Afghan attack on US base reaction to Quran burnings

Nickalas Tabbert

Two Afghans died and seven NATO troops were injured Sunday after demonstrators hurled grenades at a U.S. base in northern Afghanistan.

More than 30 people have been killed, including four U.S. troops, in the past six days the Star Tribune said.  The top diplomat in Afghanistan, however, said that the violence would not change Washington's course.

The protestors threw hand grenades to express their anger at the way some Qurans and other Islamic texts were burned last week at Bagram Airfield near the captial city of Kabul.

"Tensions are running very high here, and I think we need to let things calm down, return to a more normal atmosphere, and then get on with buisness," Ambassador Ryan Crocker told CNN.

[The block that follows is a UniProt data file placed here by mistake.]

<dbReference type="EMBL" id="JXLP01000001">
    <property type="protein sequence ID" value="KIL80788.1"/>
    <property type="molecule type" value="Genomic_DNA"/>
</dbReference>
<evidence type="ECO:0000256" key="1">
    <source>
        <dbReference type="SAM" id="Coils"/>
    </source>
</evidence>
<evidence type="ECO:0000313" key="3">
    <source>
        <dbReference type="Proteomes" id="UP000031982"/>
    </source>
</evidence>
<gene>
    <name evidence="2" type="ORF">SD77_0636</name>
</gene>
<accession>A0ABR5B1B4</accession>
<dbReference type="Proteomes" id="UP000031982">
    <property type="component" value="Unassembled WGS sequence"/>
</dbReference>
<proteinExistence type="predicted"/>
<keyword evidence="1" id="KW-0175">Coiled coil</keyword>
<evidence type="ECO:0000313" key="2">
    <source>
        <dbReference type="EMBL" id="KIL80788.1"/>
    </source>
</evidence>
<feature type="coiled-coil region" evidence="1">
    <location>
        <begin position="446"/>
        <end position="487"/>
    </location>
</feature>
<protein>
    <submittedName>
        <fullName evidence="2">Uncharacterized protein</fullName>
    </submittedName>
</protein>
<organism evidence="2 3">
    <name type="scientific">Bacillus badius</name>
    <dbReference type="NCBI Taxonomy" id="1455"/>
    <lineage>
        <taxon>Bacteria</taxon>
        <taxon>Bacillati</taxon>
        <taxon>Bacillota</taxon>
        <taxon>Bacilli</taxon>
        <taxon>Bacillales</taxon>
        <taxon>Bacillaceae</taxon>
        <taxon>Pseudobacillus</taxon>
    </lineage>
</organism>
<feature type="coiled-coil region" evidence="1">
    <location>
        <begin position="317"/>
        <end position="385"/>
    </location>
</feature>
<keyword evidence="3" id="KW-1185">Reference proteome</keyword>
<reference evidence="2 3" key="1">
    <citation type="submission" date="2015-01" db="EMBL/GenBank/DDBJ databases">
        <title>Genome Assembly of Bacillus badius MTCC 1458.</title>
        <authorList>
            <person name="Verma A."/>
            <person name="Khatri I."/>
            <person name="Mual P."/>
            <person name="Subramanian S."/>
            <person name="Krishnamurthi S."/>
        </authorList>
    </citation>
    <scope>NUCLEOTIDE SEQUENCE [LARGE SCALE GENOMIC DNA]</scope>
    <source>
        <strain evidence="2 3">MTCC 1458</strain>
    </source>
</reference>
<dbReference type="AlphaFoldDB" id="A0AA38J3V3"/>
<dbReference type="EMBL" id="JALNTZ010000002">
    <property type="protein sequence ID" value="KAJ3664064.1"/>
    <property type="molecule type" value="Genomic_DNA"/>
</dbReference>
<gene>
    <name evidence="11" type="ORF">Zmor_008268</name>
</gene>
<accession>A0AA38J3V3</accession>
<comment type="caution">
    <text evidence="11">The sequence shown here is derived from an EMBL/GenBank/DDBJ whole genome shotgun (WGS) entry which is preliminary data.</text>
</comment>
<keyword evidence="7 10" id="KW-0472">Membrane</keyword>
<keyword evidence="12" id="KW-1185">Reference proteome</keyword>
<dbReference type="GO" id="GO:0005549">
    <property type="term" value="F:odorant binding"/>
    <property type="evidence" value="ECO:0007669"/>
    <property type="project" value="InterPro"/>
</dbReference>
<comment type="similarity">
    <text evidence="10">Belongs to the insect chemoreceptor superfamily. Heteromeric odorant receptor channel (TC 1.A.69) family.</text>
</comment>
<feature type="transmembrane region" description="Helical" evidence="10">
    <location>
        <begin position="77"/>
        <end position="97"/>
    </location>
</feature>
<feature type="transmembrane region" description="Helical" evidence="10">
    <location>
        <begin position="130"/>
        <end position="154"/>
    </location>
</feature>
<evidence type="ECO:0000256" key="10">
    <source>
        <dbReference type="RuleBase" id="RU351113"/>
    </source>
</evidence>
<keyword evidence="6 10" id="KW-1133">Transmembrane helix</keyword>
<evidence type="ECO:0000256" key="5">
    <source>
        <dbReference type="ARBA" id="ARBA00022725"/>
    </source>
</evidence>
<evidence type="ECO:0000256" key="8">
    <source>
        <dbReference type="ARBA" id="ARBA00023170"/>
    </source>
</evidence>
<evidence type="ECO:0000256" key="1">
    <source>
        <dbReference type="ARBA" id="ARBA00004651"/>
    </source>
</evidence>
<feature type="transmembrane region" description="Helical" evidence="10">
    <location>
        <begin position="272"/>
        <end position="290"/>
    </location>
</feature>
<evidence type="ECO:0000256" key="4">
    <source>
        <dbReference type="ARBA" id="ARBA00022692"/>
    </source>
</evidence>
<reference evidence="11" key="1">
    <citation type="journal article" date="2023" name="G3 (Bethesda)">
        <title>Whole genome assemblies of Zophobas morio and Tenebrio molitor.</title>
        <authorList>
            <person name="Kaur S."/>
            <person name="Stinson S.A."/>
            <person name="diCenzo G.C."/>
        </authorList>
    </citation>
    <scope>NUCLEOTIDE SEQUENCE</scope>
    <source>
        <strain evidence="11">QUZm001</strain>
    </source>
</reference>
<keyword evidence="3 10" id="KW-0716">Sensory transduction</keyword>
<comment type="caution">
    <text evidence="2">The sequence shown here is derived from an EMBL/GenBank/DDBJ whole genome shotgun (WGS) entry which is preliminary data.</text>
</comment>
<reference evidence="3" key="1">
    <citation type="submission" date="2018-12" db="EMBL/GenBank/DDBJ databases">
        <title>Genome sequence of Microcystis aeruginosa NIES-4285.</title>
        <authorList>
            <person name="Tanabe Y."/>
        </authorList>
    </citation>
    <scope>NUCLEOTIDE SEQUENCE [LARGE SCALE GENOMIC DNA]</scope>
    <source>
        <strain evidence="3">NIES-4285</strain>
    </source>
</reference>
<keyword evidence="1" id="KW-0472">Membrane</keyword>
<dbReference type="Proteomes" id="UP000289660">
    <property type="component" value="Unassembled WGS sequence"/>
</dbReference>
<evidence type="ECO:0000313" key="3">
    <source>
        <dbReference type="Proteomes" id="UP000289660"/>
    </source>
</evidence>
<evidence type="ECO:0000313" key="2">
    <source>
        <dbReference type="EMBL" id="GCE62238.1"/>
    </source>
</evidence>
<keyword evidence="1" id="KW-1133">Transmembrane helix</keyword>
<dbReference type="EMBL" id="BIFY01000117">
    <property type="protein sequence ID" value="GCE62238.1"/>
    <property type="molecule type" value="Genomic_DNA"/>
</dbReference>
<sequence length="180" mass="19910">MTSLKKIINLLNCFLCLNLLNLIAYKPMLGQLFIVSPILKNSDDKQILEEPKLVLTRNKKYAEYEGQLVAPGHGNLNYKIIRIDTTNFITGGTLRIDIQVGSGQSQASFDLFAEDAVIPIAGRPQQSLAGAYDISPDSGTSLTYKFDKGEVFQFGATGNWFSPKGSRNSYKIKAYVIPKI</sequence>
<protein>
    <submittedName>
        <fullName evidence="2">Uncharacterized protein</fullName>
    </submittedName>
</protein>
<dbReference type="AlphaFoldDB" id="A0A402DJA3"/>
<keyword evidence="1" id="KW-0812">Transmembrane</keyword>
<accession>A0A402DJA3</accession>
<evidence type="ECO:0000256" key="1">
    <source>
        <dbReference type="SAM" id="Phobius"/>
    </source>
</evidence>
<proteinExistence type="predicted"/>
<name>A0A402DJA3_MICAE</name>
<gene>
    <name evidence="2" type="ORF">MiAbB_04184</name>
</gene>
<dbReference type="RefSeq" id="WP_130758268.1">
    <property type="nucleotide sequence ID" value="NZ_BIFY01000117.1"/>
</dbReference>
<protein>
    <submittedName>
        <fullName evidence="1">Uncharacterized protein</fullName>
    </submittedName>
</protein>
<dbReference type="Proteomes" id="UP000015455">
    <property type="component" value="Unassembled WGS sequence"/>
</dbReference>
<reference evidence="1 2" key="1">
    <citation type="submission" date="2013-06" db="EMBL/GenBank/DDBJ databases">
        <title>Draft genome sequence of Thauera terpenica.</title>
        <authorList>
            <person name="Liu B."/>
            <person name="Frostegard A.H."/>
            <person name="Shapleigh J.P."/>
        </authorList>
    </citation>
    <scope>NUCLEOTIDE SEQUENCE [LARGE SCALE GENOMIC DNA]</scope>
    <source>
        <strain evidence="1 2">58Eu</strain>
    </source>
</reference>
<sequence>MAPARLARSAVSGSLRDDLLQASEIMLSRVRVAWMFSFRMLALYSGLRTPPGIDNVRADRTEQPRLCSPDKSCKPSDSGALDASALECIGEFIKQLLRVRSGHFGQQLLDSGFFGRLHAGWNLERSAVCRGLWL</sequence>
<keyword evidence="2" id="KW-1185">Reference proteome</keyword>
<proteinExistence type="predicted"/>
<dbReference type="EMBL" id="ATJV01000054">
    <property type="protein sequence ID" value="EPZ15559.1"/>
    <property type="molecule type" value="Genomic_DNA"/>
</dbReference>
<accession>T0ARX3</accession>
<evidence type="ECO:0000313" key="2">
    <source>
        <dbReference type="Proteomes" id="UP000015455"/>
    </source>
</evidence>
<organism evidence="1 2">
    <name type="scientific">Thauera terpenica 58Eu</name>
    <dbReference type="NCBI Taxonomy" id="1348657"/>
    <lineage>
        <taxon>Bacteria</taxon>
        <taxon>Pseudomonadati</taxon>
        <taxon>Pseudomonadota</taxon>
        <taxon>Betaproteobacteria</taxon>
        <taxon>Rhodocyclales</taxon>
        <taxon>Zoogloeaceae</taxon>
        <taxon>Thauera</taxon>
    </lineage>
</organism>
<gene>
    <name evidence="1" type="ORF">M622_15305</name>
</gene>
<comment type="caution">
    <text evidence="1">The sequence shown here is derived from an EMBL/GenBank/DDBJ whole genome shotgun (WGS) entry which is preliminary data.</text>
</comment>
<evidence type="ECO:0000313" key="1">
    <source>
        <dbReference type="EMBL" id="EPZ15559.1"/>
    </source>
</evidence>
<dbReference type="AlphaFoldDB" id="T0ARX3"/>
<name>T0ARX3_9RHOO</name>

"This is not the time to decide that we're done here," he said.  "We have got to redouble our efforts.  We've got to create a situation in which al-Qaida is not coming back."

The attack on the base followed the death of two U.S. military advisers – a lieutenant colonel and a major – who were shot in the head in their office at the Interior Ministry in the capital.  The killings occurred in one of the city's most heavily guarded buildings and raised doubts about safety as coalition troops continue their withdrawal.

NATO, Britain and France recalled hundreds of international advisers from all Afghan ministries in the capital.  The advisers are important in helping improve governance and preparing Afghanistan's security forces to take on added responsibility.

President Barack Obama and other U.S. officials have apologized for the burnings, but to the dismay of many Afghans, who say the incident illustrates foreigners' disrespect for their culture and religion.